About Adoptee Rage

Statistics Identify large populations of Adoptees in prisons, mental hospitals and committed suicide.
Fifty years of scientific studies on child adoption resulting in psychological harm to the child and
poor outcomes for a child's future.
Medical and psychological attempts to heal the broken bonds of adoption, promote reunions of biological parents and adult children. The other half of attempting to repair a severed Identity is counselling therapy to rebuild the self.

Friday, November 22, 2013

The Anger in Adoptive Parents Toward Their Adoptive Children

ADOPTEE RAGE!

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Anger is an emotion related to one's psychological interpretation of having been offended, wronged, or denied and a tendency to react through retaliation. 
Sheila Videbeck describes anger as a normal emotion that involves a strong uncomfortable and emotional response to a perceived provocation. Raymond Novaco of UC Irvine, who since 1975 has published a plethora of literature on the subject, stratified anger into three modalities: 
1. cognitive (appraisals), 
2. somatic-affective (tension and agitations), 
3. behavioral (withdrawal and antagonism). 
William DeFoore, an anger-management writer, described anger as a pressure cooker: we can only apply pressure against our anger for a certain amount of time until it explodes.
Anger may have physical correlates such as increased heart rate, blood pressure, and levels of adrenaline and noradrenaline. 
Anger as an emotion which triggers part of the fight-or-flight  brain response. 
Anger becomes the predominant feeling behaviorally, cognitively, and physiologically when a person makes the conscious choice to take action to immediately stop the threatening behavior of another outside force. 
The English term originally comes from the term anger of Old Norse language. 
Anger can have many physical and mental consequences.
Signs of Anger
The external expression of anger can be found in facial expression, body language, physiological responses, and at times in public acts of aggression. 
 Humans and animals, for example, make loud sounds, attempt to look physically larger, bare their teeth, flaring nostrils and stare (Stink-eye).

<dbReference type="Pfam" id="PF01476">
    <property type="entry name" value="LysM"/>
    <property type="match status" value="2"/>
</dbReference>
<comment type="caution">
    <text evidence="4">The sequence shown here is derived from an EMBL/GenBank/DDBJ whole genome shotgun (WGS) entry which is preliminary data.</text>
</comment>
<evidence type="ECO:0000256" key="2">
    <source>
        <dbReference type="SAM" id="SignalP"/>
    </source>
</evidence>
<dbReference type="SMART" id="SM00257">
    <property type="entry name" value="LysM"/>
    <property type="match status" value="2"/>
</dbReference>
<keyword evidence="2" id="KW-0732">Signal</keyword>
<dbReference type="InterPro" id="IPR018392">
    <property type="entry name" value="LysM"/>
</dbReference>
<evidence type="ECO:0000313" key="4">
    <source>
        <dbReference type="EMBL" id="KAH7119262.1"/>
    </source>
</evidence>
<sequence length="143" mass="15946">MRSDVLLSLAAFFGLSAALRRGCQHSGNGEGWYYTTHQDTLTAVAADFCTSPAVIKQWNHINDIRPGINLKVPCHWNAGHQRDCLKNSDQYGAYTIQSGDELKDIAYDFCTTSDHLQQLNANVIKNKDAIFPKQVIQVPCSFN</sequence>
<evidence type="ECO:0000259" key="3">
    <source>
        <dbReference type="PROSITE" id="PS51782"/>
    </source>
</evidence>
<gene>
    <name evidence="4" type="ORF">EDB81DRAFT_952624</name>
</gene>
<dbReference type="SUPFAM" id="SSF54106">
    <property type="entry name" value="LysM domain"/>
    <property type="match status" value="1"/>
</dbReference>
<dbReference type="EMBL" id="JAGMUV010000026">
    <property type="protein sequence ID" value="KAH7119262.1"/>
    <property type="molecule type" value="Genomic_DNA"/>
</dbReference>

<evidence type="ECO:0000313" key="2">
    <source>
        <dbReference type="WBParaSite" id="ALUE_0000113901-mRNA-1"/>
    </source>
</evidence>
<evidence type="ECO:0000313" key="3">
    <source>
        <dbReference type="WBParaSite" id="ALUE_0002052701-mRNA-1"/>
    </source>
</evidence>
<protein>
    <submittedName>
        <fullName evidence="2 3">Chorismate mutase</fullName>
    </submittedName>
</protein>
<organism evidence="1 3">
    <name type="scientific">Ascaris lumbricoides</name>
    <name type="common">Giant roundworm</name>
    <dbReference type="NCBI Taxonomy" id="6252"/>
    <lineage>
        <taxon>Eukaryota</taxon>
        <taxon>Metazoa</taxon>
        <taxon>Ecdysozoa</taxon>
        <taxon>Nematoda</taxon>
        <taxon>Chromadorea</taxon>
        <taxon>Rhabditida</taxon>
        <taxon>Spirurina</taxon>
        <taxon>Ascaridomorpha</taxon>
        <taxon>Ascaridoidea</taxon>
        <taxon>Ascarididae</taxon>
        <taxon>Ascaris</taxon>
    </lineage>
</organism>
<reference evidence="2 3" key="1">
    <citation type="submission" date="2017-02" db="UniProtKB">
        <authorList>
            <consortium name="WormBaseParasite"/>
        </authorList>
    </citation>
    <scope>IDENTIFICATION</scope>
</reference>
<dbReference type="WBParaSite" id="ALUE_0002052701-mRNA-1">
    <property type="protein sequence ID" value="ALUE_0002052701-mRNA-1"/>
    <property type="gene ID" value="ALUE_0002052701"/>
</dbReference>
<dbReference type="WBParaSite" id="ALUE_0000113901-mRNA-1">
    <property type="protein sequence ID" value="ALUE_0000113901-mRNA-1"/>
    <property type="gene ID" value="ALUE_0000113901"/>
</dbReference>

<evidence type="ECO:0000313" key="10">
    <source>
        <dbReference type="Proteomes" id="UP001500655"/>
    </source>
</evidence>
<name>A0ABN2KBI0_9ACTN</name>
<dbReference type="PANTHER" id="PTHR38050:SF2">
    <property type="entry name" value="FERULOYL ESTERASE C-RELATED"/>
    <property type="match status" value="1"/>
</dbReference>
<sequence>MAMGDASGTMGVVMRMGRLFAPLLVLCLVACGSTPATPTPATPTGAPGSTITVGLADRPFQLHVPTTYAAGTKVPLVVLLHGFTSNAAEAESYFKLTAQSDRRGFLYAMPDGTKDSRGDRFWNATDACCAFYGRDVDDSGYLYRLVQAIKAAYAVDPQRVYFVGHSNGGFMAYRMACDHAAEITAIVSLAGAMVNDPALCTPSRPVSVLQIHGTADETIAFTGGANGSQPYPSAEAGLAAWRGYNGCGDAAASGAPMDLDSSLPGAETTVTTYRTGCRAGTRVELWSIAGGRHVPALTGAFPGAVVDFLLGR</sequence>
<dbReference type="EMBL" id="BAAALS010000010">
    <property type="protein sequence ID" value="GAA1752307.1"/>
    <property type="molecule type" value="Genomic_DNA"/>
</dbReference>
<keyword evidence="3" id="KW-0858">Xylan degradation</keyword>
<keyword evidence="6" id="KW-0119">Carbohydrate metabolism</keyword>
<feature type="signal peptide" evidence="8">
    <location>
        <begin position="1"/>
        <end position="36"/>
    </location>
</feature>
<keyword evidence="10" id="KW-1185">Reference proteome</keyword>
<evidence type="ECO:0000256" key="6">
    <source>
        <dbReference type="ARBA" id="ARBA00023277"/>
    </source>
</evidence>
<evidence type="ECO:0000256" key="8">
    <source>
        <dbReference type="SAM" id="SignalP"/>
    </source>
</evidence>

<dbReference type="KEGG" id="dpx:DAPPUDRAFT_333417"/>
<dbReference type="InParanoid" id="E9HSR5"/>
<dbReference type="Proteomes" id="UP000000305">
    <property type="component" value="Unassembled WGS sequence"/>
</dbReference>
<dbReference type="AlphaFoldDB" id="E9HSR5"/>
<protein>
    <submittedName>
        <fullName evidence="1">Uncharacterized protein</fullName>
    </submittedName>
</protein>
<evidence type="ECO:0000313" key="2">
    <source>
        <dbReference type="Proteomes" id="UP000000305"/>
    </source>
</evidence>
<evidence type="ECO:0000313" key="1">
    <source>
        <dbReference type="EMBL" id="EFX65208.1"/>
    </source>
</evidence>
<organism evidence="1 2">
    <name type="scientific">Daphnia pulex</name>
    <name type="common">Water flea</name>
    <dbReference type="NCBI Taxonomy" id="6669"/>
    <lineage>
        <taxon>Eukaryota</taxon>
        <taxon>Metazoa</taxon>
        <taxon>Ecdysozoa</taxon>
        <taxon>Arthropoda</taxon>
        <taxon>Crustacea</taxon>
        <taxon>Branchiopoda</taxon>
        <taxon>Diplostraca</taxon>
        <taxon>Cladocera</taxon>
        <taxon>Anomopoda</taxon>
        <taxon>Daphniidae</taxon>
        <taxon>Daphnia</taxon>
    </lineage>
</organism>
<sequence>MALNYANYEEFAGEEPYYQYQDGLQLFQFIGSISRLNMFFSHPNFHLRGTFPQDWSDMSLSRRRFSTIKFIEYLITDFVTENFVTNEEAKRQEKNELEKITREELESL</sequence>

The behaviors associated with anger are designed to warn aggressors to stop their threatening behavior. Rarely does a physical altercation occur without the prior expression of anger by at least one of the participants. While most of those who experience anger explain its arousal as a result of "what has happened to them," psychologists point out that an angry person can very well be mistaken because anger causes loss in self-monitoring capacity and objective observation.
Modern psychologists view anger as a primary, natural, and mature emotion experienced by virtually all humans at times, and as something that has functional value for survival. Anger can mobilize psychological resources for corrective action. Uncontrolled anger can, however, negatively affect personal or social well-being. While many philosophers and writers have warned against spontaneous and uncontrolled fits of anger, there has been disagreement over the intrinsic value of anger. The issue of dealing with anger has been written about since the times of the earliest philosophers. Modern psychologists in contrast to earlier writers of note warn of serious effects of holding in anger.
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The Intentional Cultivation of Anger in the Adoptive Child
An unfortunate fact of adoption is the 25% to 48% failure rates in pre and post adoption finalization., Years after an adoption finalization, now common practices of "wrongful adoption" lawsuits and annulments by adoptive parents. The most serious and distressing new problem for adopted children, An easy quick solution for the unsatisfied adoptive parent. This is a most despicable practice by Adoptive parents who are"Re-Homing" their legally adopted children. Getting out of their financial obligation, working around the legal system by removing physical custody and responsibility the adoptive parents get away with legal dumping of used goods-children. The reality is that adoption is not natural, moral or beneficial to a child with living parents. Adoption disrupts the American nuclear family and adopted children are the number one victims of child abuse in the United States.